Chart 4: Effects on Average Alternative Investment Holding
Sources: CRR, SLGE, NASRA, and authors’ calculations.
Has the shift to alternative investments since 2006 increased the volatility of investment returns? If so, public pensions are likely to face a higher risk of shortfalls in future economic downturns—which, in conjunction with an aging society, will raise the likelihood of fiscal crises. To address this question, we split the 173 state and local pension plans into two groups—those with alternative investments and those without—and compute the return volatilities for both groups from 2001 to 2016. Chart 5 shows the two groups have no significant differences, implying that investing in alternative equities doesn’t necessarily increase volatility.
Chart 5: Standard Deviations of One-Year Returns
Sources: CRR, SLGE, and NASRA.
A closer look at specific investment portfolios reveals that pension plans may pursue different investment strategies within the category of alternative equities. For example, according to the CRR, the Texas Employee Retirement System (TERS) and California Public Employees’ Retirement System (CPERS) had similar funded ratios in 2015 at 0.76 and 0.73, respectively. But according to Bloomberg, the two plans have distinct investment portfolios under the category of private equity: while CPERS assets are more concentrated in buyouts, the TERS portfolio is more diversified, including buyouts, real assets, and ventures.
Given the differences in investment strategies across pension plans, it is difficult to make any definitive conclusions about the cause or implications of the recent move toward alternative equities. Our results suggest, however, that a shift toward alternative equities alone may not signal a riskier investment strategy. While some pension managers may have turned to alternative equities to remedy funding shortfalls, others may have turned to alternative equities to diversify their portfolios, thereby lowering the volatility of their returns.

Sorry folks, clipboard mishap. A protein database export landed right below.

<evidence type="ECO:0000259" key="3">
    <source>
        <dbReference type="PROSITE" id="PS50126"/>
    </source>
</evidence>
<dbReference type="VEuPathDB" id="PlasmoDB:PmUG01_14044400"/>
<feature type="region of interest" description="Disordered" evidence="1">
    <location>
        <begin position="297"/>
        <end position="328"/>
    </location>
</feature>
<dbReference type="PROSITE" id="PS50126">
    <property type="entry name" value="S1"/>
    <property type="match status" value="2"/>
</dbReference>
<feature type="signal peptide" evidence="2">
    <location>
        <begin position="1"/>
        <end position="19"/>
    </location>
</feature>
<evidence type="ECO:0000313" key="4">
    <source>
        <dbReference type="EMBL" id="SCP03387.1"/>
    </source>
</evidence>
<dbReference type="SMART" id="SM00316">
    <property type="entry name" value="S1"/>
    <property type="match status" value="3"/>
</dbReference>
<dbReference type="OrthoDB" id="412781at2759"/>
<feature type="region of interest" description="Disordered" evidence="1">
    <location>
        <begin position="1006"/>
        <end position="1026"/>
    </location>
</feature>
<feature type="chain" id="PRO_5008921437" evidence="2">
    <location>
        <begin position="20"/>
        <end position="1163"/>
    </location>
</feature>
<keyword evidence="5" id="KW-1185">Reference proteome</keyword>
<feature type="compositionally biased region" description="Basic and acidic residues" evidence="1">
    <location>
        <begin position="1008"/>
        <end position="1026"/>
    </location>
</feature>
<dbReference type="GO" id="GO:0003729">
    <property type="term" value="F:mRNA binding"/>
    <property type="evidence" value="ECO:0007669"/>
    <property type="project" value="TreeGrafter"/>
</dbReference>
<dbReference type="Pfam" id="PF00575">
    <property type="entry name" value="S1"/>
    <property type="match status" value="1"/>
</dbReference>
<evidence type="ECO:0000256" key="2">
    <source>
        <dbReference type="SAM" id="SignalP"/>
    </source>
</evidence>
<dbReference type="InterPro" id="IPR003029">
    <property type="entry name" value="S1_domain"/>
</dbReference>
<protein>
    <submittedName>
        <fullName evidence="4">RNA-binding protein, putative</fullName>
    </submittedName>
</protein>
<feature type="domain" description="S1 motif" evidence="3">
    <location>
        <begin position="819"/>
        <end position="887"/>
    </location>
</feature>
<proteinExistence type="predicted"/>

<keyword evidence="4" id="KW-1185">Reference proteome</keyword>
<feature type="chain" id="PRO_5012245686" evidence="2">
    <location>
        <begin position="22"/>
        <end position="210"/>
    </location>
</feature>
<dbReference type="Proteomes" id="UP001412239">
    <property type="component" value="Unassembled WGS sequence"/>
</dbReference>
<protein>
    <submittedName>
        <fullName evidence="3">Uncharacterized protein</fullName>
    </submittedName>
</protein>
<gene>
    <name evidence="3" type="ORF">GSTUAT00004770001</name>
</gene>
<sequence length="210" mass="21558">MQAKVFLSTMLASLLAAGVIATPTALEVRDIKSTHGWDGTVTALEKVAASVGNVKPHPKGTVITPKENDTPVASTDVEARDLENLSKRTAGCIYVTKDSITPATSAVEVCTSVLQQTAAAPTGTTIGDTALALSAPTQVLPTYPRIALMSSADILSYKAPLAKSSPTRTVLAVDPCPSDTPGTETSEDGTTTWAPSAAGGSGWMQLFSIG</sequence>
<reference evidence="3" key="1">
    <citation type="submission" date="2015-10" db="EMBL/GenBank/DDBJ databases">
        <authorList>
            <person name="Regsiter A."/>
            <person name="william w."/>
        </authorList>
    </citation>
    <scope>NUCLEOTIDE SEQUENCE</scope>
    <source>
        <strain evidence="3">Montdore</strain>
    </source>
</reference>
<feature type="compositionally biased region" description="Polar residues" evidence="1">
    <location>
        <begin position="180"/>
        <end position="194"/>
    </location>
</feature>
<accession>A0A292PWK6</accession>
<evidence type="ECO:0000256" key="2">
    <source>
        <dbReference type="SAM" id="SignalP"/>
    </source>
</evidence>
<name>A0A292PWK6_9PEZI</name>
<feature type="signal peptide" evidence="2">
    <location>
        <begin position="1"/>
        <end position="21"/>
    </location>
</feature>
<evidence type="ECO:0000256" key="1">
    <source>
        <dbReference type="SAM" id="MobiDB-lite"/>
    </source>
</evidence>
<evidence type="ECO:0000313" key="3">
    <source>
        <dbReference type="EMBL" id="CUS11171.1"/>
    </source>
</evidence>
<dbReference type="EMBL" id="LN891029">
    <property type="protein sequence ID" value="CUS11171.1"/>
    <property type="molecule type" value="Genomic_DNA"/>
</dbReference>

1 In funded ratios, future pension liabilities are calculated in terms of present value. Novy-Marx and Rauh, among others, have argued that the official funded ratios underestimate the present value of future pension liabilities, as pension plans use the expected returns on their investment (in the range of 7.5–8.5 percent) as discount rates.
2 Specifically, we regress the asset shares of alternative equities on funded ratios, conditional on year-specific effects and pension fixed effects. Year effects from 2006 to 2016 and the effect of funded ratios on the alternative equity share are statistically significant at the 0.1 percent level.
Novy-Marx, Robert, and Joshua Rauh. 2011. “Public Pension Promises: How Big Are They and What Are They Worth?” Journal of Finance, vol. 66, no. 4, pp. 1211–49.
Huixin Bi is a senior economist at the Federal Reserve Bank of Kansas City. Trenton Herriford is an assistant economist at the bank. The views expressed are those of the authors and do not necessarily reflect the positions of the Federal Reserve Bank of Kansas City or the Federal Reserve System.